It is clear that we can make whatever of Martin Luther King, Jr. we want to make of him. Dreaming about the day when we will all sit down together means we can forget about that threat that exists at the opening of the March on Washington speech—we have come here today to cash a check that has been marked insufficient funds for more than one hundred years. So we really should not be shocked when Ram Truck commodifies “The Drum Major Instinct.” It’s built into the very fabric of our sellable society. But that commercialization comes at a heavy cost.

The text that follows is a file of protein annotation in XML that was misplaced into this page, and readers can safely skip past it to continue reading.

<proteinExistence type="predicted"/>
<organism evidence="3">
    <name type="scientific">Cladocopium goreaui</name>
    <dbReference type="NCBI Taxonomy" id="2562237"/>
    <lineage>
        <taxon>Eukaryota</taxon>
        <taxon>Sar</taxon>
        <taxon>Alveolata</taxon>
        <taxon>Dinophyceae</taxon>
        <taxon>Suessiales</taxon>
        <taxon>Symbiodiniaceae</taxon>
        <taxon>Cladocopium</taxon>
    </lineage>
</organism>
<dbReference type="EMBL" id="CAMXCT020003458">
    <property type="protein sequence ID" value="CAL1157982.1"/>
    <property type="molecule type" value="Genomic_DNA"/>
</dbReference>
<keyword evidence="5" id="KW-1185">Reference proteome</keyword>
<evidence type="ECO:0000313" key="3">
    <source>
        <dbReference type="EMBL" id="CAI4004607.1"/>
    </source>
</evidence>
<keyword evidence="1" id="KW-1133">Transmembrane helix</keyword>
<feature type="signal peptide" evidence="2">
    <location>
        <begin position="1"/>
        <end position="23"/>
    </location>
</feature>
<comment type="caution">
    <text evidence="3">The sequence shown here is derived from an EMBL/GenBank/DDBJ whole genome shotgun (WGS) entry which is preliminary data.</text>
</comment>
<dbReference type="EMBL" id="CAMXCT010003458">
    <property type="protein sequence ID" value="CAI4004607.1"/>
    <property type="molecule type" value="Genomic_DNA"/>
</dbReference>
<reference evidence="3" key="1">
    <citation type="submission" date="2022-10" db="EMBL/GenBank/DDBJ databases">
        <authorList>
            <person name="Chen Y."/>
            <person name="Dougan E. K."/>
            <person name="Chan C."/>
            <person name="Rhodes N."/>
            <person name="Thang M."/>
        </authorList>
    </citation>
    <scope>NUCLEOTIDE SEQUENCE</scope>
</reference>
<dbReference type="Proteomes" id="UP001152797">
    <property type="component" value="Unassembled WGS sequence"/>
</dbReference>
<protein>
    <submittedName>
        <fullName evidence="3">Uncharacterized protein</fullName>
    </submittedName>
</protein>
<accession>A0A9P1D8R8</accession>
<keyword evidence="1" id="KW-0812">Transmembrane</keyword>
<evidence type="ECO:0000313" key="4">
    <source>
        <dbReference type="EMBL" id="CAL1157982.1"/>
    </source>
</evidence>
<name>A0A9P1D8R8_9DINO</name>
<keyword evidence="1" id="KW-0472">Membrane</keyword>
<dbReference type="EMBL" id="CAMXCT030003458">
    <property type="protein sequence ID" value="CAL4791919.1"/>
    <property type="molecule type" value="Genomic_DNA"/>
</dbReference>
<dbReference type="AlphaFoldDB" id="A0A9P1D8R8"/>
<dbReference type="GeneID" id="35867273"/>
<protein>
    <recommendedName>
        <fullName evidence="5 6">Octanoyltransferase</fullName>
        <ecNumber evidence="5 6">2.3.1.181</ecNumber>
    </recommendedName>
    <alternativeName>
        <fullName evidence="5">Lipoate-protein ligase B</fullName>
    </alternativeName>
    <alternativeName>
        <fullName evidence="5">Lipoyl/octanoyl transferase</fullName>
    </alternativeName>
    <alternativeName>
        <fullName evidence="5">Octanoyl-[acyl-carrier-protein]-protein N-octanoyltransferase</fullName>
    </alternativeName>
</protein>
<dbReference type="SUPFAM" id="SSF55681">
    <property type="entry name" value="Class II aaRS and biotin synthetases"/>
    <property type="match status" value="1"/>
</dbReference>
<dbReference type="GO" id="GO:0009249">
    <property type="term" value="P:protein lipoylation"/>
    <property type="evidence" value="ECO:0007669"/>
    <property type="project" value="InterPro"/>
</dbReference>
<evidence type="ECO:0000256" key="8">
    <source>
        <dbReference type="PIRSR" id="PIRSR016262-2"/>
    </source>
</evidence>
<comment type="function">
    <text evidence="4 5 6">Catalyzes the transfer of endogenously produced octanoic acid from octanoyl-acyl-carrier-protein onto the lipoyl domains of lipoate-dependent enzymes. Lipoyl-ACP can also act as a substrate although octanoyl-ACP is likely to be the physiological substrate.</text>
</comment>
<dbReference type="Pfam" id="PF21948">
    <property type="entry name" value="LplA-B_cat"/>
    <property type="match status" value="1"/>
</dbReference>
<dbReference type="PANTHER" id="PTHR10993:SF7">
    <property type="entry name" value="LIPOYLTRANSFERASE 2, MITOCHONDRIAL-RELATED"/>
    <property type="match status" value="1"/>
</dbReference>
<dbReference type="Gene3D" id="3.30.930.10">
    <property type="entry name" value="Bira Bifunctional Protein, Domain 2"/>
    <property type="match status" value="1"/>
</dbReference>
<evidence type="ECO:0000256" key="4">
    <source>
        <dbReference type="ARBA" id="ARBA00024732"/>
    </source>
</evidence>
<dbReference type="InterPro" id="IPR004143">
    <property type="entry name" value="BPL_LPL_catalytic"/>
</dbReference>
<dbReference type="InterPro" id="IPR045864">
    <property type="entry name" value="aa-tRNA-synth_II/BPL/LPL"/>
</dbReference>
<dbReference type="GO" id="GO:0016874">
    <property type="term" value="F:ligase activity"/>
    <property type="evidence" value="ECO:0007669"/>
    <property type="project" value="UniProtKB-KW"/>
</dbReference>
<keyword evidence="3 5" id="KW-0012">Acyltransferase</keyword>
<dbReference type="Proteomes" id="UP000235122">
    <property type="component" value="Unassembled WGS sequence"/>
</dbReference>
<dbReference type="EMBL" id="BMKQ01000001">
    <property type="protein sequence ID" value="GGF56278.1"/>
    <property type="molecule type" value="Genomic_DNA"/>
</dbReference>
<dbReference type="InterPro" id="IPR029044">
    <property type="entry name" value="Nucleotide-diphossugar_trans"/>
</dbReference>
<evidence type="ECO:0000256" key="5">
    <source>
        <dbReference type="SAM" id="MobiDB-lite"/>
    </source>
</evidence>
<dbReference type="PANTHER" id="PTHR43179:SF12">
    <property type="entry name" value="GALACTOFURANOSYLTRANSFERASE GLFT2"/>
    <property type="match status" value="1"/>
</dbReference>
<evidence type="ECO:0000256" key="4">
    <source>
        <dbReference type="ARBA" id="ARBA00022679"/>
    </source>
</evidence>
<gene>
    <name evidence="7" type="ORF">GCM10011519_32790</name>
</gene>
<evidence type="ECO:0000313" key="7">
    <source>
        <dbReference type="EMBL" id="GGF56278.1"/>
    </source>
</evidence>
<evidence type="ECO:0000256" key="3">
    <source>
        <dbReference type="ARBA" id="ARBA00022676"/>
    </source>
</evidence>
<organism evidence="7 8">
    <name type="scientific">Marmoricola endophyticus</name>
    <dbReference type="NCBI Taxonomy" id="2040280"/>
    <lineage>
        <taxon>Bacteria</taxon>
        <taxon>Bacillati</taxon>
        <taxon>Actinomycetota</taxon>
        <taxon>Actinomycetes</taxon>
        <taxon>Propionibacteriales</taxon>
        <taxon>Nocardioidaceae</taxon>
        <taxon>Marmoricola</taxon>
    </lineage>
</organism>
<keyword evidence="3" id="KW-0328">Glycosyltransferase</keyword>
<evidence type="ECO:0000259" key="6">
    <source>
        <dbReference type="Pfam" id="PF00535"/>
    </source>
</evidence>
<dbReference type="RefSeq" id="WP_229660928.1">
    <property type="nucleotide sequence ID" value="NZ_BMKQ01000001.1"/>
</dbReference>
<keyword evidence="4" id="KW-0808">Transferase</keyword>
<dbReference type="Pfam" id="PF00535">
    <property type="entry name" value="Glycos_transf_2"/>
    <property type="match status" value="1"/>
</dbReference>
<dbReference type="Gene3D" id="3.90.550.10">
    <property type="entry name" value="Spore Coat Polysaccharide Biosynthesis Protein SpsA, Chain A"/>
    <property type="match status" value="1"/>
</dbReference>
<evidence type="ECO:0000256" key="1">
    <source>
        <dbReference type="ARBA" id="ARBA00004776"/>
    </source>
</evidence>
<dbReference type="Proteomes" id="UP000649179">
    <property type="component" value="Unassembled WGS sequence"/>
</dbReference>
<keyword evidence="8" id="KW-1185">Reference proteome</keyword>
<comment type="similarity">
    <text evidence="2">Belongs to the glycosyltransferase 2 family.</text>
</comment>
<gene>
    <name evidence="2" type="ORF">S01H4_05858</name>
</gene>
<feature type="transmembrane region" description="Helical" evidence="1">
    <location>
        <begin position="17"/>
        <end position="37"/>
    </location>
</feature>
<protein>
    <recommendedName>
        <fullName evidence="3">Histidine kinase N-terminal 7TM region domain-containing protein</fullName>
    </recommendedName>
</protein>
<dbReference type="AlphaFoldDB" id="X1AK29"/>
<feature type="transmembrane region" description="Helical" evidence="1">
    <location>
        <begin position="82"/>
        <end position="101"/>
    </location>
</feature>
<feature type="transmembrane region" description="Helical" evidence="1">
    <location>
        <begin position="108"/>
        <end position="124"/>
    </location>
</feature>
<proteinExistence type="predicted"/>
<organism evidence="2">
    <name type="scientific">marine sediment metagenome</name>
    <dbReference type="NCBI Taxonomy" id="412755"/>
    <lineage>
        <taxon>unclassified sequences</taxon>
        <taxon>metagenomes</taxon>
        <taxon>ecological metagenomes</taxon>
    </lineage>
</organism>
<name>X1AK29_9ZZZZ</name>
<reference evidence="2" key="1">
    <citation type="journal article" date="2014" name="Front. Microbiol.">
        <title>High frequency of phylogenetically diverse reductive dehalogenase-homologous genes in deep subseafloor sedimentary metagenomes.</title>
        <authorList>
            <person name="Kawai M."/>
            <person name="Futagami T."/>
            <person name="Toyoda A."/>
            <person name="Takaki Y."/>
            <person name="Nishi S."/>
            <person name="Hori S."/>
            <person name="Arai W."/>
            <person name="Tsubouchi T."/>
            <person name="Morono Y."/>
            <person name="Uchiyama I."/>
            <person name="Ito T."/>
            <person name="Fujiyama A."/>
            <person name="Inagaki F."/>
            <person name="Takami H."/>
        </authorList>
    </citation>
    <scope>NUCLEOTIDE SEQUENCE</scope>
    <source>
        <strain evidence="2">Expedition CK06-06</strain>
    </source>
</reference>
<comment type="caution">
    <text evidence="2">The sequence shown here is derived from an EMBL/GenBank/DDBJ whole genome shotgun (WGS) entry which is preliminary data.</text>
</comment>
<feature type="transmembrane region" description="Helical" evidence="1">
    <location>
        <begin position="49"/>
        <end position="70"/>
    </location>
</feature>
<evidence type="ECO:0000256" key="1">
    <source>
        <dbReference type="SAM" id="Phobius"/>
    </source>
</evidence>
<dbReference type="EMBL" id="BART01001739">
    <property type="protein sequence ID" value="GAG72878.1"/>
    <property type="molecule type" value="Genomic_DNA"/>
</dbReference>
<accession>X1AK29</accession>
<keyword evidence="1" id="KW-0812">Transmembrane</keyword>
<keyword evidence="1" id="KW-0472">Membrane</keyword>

In the last three years of his life, King had grown tired of American capitalism and its dependence on racism and military spending to keep it going both at home and abroad. When he condemned extreme materialism, he connected America’s imperial impulse in the Cold War to racism. The only way to carry out a imperial project is with a substantial military force. If we spend money on that project, King argued, we have very little money (less than $24 for each individual) to help people at home out of poverty. Since King’s image holds intellectual property rights, we can sell the prophetic voice anyway we like. Just turns out that not everyone understands the celebration of the fiftieth anniversary of “The Drum Major Instinct” as a call to volunteerism/service (as Fiat Chrysler did). In its entirely, the sermon is a jeremiad against not only everything the ad stood for but everything the Super Bowl stands for. By watching the game and the commercials, the critics of the ad including me were no different than Fiat Chrysler or the Estate of Martin Luther King, Jr. since the financial power of the ad is related to the size of the television audience. The King I have come to know through research would be disappointed with all of us.